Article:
China's genetically engineered rice gets FDA approval
Huahui No.1, a new type of genetically engineered rice developed by Chinese scholars, has received approval from the U.S. Food &Drug Administration (FDA) and is expected to enter the American food market soon.
In an open letter released by the FDA on its official website, Huahui No.1 is described as a product that complies with the legal and regulatory requirements that fall within FDA’s jurisdiction. The letter also noted that human and animal foods from Huahui No.1 rice grain are not materially different in composition, safety, and other relevant parameters from rice-derived human and animal food currently on the market.
Developed by China’s Huazhong Agricultural University (HAU), Huahui No.1 contains a copy of the synthetic DNA sequence with two genes: cry1Ab and cry1Ac. These genes encode for the respective Bt toxins which, being lethal to Lepidoptera, make the plant resist to this group of insects.
According to the FDA, HAU should obtain all appropriate clearances, including those from the United States Environmental Protection Agency (EPA) and the United States Department of Agriculture (USDA), before marketing human or animal food derived from Huahui No.1 rice.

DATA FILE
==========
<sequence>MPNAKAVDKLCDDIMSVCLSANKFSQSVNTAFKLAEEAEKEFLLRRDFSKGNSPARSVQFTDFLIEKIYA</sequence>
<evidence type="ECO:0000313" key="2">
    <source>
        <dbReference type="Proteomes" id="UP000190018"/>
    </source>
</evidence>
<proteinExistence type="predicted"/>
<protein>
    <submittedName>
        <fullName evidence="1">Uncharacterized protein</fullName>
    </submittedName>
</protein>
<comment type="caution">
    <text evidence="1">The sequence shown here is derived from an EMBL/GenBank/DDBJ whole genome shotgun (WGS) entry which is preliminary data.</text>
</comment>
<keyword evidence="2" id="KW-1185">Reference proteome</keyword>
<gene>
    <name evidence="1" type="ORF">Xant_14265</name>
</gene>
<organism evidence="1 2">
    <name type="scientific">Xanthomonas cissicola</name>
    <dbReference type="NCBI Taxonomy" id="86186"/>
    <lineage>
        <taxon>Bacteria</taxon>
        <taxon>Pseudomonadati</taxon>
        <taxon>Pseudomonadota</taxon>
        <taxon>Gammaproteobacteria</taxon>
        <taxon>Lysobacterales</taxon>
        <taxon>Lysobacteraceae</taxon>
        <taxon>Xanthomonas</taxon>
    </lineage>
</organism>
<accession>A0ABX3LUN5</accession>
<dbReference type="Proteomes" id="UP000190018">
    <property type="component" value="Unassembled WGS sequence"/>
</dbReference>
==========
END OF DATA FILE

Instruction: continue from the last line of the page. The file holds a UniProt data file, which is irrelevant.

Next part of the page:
As of press time, HAU has already obtained a letter from the EPA stating that the Cry1Ab/Cry1Ac protein in Huahui No. 1 rice falls under the tolerance exemption for Cry1Ac in 40 CFR 174.510.
Huahui No.1 must be approved by the USDA if it wants to be planted on U.S. soil. But with approvals from both the EPA and the FDA, the genetically engineered rice has already gained access to the U.S. market and can be sold to American customers directly, according to Science and Technology Daily.
Created by Chinese scientists in 1999, Huahui No.1 was awarded a safety certification from China’s Ministry of Agriculture in 2009, and retained the certification upon reapplication when it expired in 2014.[ Editor: WPY ]